To add existing DITA topics into the DITA Map, right click on the Map name and select Append child > Reference. This inserts a reference to an existing DITA file into the Map.
As you append each entry to the Map, you'll have the option to Insert or Insert and close. When you click Insert, you'll add the currently selected DITA file or files to the Map. If you click Insert and close, you'll add the reference and immediately close the file selector. Note that the Cancel button doesn't actually "cancel" or undo anything; this only closes the file selector. Borrowing the terminology used on this selector screen, the "Cancel" button should really have been named "Close."
I find it's easiest to insert all of the references that I need in my document, and rearrange them later. For this sample project, we will need to add references to each of the three Concepts (the three software versions), plus a set of installation instructions and system requirements for each. So after adding everything, I have references to three copies of each.
For the master reference document, I want to arrange the topics so each software version is its own "chapter." And each chapter should include a set of installation requirements and system requirements. Drag the topics on top of each other in the tree view to create the relationships you need. Just to show that you can create relationships that are more than one level deep, I've added the installation steps as a section within each software type, and the system requirements as a subsection of the installation instructions.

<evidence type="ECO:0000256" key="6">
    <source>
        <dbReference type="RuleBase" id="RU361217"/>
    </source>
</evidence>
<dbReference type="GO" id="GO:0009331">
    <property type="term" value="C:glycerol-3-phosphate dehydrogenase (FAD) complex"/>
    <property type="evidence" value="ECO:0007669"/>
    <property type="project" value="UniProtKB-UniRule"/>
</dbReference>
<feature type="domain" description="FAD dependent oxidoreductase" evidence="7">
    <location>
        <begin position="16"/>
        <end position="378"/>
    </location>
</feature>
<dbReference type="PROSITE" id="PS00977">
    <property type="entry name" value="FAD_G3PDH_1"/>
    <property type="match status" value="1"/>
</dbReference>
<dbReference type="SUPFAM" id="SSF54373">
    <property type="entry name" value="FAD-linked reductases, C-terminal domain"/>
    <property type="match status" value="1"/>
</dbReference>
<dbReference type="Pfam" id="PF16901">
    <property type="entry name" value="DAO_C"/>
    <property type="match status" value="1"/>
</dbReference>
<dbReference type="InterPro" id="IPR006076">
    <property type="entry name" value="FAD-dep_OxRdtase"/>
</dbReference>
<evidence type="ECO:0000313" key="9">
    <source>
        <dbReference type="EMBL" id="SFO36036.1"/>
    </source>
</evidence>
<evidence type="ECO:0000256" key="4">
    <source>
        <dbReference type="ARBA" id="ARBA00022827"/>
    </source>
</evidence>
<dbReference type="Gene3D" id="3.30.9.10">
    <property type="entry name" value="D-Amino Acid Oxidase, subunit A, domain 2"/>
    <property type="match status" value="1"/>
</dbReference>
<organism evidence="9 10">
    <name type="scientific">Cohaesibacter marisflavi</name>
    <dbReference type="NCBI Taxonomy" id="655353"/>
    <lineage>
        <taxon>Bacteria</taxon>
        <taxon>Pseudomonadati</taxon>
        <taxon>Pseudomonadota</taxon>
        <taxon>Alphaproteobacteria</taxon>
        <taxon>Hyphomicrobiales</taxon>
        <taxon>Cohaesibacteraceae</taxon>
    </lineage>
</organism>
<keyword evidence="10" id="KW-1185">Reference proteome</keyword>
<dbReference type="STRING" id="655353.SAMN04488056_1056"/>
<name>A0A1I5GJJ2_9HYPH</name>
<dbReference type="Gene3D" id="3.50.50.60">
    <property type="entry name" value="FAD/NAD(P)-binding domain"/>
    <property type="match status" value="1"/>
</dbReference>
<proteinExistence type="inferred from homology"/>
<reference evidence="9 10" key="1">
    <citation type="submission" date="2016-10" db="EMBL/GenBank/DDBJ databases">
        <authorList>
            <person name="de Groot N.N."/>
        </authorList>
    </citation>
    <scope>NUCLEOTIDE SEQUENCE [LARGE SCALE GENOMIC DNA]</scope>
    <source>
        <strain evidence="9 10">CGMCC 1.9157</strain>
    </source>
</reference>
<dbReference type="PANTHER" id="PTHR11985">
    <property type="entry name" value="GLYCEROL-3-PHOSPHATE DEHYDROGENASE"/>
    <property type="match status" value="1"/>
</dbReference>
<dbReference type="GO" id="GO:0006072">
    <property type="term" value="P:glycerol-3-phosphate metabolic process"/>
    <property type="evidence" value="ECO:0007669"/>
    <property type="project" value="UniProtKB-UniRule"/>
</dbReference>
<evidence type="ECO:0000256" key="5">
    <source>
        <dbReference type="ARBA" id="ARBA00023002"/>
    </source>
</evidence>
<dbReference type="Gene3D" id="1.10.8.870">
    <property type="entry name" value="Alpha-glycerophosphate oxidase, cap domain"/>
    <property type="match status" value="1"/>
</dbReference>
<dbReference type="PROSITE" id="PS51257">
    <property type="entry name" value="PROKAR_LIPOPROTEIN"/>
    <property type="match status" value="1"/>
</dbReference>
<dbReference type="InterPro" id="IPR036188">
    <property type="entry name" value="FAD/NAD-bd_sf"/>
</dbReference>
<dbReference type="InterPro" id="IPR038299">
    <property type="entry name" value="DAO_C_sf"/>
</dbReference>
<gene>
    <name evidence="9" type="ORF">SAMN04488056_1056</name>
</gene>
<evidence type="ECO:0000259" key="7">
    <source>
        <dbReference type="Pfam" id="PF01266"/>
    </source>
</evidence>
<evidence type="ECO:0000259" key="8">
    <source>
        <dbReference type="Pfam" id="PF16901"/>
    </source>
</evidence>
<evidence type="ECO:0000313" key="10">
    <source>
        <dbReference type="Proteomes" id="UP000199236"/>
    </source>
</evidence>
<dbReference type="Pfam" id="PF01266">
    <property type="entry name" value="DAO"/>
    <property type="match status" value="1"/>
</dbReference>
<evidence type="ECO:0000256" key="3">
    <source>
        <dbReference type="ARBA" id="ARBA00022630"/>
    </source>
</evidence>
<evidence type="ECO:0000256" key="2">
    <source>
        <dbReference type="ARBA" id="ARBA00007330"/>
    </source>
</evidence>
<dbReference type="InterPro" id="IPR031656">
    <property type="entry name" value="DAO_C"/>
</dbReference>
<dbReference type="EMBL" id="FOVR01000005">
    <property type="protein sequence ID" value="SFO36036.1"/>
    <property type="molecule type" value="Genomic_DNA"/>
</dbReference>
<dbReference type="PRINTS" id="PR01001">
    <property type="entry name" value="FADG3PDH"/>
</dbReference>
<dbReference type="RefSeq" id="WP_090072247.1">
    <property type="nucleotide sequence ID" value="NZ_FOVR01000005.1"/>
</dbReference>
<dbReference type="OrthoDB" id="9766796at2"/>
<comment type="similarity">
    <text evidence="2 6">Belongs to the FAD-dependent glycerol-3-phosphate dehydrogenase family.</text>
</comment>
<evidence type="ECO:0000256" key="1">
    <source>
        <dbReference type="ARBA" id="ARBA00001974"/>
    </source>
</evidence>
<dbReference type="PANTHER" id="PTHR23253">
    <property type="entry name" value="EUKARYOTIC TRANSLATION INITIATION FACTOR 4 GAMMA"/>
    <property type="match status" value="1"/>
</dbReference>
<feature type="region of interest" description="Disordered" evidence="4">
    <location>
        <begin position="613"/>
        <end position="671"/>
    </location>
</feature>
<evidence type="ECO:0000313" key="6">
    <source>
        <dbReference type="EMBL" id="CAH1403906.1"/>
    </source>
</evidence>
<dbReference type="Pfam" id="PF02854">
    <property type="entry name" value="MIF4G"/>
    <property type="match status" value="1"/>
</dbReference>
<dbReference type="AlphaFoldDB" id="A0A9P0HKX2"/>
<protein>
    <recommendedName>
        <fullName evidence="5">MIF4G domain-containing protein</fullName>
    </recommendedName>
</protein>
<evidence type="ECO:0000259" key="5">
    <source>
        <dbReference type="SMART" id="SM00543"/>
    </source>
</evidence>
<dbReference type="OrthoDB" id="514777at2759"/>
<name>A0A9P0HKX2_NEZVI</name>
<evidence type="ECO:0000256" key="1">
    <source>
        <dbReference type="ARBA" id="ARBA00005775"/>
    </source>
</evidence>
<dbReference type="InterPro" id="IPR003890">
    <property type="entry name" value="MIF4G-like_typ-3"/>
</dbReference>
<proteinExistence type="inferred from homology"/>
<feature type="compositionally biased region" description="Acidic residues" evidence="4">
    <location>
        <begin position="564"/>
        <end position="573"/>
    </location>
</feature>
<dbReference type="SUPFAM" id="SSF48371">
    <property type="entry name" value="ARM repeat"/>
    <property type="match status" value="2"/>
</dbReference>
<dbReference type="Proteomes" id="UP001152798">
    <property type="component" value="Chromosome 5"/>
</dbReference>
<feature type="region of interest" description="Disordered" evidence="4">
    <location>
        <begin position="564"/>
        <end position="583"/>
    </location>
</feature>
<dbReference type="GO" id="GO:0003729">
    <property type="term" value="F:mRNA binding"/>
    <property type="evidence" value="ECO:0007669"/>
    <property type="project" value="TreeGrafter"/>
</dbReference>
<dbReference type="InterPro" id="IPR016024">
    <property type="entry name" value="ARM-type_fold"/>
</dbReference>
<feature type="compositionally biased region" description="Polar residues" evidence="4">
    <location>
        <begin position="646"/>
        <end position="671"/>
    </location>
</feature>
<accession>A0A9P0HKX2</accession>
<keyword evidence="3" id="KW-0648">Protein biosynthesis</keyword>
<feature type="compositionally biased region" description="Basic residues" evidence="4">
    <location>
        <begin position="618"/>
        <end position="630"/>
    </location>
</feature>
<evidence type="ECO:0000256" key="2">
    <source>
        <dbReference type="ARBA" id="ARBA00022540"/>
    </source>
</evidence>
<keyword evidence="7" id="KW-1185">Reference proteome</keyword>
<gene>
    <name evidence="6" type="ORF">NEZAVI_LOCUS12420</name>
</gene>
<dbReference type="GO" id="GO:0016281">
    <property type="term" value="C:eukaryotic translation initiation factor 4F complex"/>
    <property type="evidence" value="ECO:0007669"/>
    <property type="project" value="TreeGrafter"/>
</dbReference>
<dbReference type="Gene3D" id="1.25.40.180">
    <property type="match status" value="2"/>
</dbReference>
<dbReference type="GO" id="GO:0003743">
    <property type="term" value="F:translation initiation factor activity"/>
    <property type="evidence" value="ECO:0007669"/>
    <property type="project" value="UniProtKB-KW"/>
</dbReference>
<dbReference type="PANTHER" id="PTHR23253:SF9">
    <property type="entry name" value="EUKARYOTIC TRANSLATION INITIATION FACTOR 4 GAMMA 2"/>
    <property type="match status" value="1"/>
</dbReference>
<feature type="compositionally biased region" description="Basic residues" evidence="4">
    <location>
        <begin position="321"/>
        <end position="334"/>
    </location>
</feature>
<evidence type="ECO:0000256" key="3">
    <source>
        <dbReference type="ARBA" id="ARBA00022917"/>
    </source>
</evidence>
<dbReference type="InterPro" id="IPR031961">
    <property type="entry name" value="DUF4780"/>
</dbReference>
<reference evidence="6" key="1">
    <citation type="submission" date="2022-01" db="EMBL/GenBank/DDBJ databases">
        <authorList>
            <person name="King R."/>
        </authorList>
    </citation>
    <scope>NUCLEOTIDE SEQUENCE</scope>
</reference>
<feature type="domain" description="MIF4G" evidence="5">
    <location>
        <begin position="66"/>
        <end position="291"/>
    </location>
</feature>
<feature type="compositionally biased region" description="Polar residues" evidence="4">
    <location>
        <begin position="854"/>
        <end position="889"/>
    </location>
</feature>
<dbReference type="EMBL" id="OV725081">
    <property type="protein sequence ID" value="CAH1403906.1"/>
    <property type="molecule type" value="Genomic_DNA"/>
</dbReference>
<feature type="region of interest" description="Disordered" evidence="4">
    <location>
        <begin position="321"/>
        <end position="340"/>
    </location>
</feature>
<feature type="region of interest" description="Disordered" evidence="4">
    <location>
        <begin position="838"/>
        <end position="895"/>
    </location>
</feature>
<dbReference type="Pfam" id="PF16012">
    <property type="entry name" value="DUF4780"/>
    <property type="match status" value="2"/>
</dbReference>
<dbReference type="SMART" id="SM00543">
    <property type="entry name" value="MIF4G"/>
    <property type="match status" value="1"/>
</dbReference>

The power of transformations
The DITA Map provides the relationships between the DITA topics. Another way to think of this is the Map "strings together" the topics to create a full document. Each topic is a distinct piece of information, but the Map brings everything together.
DITA topics are just XML, and the DITA Map is yet another XML file. To turn this Map into a full document, we need to transform it. Oxygen provides a variety of output types that you can choose from, such as a responsive "help" website, a plain HTML or XHTML website, Markdown, EPUB, Kindle, Eclipse, and PDF. Click the little "wrench" icon in the DITA Maps Manager window to select the transformation you want; I used PDF.
When you click the "play" button (the little red triangle) in the DITA Maps Manager window, Oxygen will perform the transformation in the background. This project generated a 5-page PDF document: a cover page, a table of contents, and three pages for the Default version, Student edition, and Power User edition.
Note we could further remix our DITA topics by creating a separate user guide for each of the software versions. This requires defining a separate DITA Map that strings together the content in the order you need. Creating a user guide for each version of the software needs three new DITA Map files, but we don't have to copy/paste any content because we can just reuse the existing content.
DITA can be a powerful tool for technical writers. If your projects require reusing and remixing content across documents, consider breaking up your content into DITA topic files, then bring everything together using a DITA Map.